1. ## help with integral

In the solution, it is amazingly simple, but i don't understand why they do what they did.

2. Originally Posted by scorpion007

In the solution, it is amazingly simple, but i don't understand why they do what they did.
It is because of the symmetry of the cosine curve (actually the anti-symmetry
of cos about pi/2) guarantees that the part of the area above y=b/2 fits
exactly (when rotated through 90 degrees) above the part from a/2 to form
a rectangle of length a and width b/2.

RonL

3. Hello, scorpion007!

In the solution, it is amazingly simple, but i don't understand why they do what they did.

We could have tried: .$\displaystyle \int^a_0\cos^{-1}\left(\frac{2x-a}{a}\right)\,dx$
. . but it is far easier to integrate with respect to $\displaystyle y.$

We have: .$\displaystyle y \;= \;\frac{b}{\pi}\cos^{-1}\left(\frac{2x-a}{a}\right)\quad\Rightarrow\quad\frac{\pi}{b}y\;= \;\cos^{-1}\left(\frac{2x - a}{a}\right)$ . $\displaystyle \quad\Rightarrow\quad\frac{2x-a}{a}\;=\;\cos\left(\frac{\pi}{b}y\right)$

. . $\displaystyle 2x - a \;=\;a\cos\left(\frac{\pi}{b}y\right)\quad\Rightar row\quad 2x \;=\;a\cos\left(\frac{\pi}{b}y\right) + a \quad\Rightarrow$ . $\displaystyle x\;=\;\frac{a}{2}\left[\cos\left(\frac{\pi}{b}y\right)+1\right]$

So we have: .$\displaystyle \frac{a}{2}\int^b_0\left[\cos\left(\frac{\pi}{b}y\right) + 1\right]\,dy \;= \;\frac{a}{2}\left[\frac{b}{\pi}\sin\left(\frac{\pi}{b}y\right) + y\right]^b_0$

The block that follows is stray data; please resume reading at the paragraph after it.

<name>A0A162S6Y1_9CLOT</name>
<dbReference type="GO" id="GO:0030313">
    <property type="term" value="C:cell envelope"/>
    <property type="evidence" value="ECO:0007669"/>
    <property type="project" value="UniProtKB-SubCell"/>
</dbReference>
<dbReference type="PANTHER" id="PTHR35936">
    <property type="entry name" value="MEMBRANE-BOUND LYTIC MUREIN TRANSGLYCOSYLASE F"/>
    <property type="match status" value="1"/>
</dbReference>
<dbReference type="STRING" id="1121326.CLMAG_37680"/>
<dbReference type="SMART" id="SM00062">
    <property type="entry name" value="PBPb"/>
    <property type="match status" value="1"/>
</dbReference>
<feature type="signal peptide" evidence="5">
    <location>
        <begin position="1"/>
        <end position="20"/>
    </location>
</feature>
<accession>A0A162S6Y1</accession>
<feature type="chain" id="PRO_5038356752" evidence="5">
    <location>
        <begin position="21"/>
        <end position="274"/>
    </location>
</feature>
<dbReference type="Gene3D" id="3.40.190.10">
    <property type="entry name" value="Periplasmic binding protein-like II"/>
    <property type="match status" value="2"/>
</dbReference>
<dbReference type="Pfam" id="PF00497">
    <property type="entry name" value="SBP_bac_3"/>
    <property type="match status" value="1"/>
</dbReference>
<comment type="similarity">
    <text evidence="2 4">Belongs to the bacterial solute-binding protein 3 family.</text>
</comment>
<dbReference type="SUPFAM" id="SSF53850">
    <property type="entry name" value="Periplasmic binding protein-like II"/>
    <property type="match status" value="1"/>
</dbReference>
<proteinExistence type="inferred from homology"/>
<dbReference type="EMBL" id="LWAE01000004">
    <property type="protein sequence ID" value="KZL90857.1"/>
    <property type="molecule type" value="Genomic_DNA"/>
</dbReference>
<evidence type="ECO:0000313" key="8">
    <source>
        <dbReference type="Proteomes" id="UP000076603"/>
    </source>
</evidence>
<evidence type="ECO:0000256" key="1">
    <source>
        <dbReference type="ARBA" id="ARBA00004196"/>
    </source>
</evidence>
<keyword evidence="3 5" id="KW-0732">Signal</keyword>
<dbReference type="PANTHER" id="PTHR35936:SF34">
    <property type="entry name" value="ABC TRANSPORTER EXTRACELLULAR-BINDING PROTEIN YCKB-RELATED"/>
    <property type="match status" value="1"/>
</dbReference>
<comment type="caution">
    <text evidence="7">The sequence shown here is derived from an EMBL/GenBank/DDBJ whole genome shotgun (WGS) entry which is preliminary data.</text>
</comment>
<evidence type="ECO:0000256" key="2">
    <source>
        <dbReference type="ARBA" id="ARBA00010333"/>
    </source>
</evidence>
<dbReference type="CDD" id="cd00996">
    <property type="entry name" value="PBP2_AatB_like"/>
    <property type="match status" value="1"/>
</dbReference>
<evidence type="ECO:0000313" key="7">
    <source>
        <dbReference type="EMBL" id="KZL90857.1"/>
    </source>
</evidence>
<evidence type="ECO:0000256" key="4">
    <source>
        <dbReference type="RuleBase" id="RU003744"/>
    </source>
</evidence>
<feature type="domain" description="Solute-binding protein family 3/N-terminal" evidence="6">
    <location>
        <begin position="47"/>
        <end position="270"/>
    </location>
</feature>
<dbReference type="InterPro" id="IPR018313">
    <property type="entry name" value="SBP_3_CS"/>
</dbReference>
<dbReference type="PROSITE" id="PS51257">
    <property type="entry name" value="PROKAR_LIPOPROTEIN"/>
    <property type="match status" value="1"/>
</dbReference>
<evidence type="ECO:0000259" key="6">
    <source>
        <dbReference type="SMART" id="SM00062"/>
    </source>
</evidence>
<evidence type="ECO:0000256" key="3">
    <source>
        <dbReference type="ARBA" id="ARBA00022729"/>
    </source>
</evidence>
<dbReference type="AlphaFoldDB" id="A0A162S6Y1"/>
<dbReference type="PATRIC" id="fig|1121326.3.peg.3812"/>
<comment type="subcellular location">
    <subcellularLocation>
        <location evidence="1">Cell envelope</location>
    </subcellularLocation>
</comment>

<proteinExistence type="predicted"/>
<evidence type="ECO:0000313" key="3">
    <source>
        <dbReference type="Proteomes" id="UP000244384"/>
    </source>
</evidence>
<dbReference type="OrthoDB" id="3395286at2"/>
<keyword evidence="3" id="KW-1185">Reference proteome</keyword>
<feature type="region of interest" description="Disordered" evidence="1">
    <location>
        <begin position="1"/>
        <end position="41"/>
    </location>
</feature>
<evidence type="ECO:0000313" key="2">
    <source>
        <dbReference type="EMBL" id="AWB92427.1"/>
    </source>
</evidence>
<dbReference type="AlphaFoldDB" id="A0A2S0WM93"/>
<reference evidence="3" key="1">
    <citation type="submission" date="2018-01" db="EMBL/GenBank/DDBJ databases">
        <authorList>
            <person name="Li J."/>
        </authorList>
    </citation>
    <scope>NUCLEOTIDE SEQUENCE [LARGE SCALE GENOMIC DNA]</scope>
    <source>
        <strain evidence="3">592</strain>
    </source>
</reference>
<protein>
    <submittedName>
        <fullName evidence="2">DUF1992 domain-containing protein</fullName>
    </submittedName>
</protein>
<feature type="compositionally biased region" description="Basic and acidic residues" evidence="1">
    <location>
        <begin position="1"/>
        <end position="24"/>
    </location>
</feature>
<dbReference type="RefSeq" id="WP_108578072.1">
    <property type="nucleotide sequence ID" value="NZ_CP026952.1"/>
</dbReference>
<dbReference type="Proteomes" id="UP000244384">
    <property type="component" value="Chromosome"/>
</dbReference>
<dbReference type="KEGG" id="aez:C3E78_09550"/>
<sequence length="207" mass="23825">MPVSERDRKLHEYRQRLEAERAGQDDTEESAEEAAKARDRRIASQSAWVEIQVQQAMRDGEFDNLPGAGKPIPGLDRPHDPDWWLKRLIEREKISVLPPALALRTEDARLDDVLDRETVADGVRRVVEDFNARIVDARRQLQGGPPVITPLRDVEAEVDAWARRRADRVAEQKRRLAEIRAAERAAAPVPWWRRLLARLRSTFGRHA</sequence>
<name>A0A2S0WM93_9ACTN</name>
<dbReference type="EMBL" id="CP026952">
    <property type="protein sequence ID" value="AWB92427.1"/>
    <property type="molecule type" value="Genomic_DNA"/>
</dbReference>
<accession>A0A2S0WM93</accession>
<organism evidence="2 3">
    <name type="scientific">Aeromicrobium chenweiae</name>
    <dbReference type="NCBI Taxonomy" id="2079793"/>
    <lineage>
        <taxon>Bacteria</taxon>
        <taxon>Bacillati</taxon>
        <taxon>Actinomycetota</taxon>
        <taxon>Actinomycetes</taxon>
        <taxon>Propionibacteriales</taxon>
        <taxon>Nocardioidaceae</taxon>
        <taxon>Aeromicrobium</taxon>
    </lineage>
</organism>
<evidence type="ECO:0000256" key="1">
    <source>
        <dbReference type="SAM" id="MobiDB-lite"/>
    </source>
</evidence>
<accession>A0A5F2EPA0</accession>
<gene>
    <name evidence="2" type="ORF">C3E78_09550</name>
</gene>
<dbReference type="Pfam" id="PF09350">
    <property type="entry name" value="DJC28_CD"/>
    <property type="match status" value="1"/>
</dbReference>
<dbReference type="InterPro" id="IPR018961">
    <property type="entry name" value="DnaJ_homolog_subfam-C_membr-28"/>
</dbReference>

. . $\displaystyle = \;\frac{a}{2}\left\{\left[\frac{b}{\pi}\sin\left(\frac{\pi}{b}\cdot b\right) + b\right] - \underbrace{\left[\frac{b}{\pi}\sin(0) + 0\right]}_{0}\right\}$

. . $\displaystyle = \;\frac{a}{2}\left[\frac{b}{\pi}\underbrace{\sin(\pi)}_0 + b\right] \;=\;\frac{ab}{2}$ . . . answer (c)

4. Originally Posted by Soroban
Hello, scorpion007!

We could have tried: .$\displaystyle \int^a_0\cos^{-1}\left(\frac{2x-a}{a}\right)\,dx$
. . but it is far easier to integrate with respect to $\displaystyle y.$

We have: .$\displaystyle y \;= \;\frac{b}{\pi}\cos^{-1}\left(\frac{2x-a}{a}\right)\quad\Rightarrow\quad\frac{\pi}{b}y\;= \;\cos^{-1}\left(\frac{2x - a}{a}\right)$ . $\displaystyle \quad\Rightarrow\quad\frac{2x-a}{a}\;=\;\cos\left(\frac{\pi}{b}y\right)$$\displaystyle$

. . $\displaystyle 2x - a \;=\;a\cos\left(\frac{\pi}{b}y\right)\quad\Rightar row\quad 2x \;=\;a\cos\left(\frac{\pi}{b}y\right) + a \quad\Rightarrow$ . $\displaystyle x\;=\;\frac{a}{2}\left[\cos\left(\frac{\pi}{b}y\right)+1\right]$

So we have: .$\displaystyle \frac{a}{2}\int^b_0\left[\cos\left(\frac{\pi}{b}y\right) + 1\right]\,dy \;= \;\frac{a}{2}\left[\frac{b}{\pi}\sin\left(\frac{\pi}{b}y\right) + y\right]^b_0$

. . $\displaystyle = \;\frac{a}{2}\left\{\left[\frac{b}{\pi}\sin\left(\frac{\pi}{b}\cdot b\right) + b\right] - \underbrace{\left[\frac{b}{\pi}\sin(0) + 0\right]}_{0}\right\}$

. . $\displaystyle = \;\frac{a}{2}\left[\frac{b}{\pi}\underbrace{\sin(\pi)}_0 + b\right] \;=\;\frac{ab}{2}$ . . . answer (c)
But the whole point is that we don't need to do the integral, sure the LaTeX looks cool,
but all this manipulation is error prone. We should never minimise the value of knowlege
when used to avoid work.

RonL

5. ah, thank you, in my original attempt at integration, i made a stupid algebraic mistake, which caused the answer to be wrong. In general, that's is how i attempted it the first time, before reading what CaptainBlack said.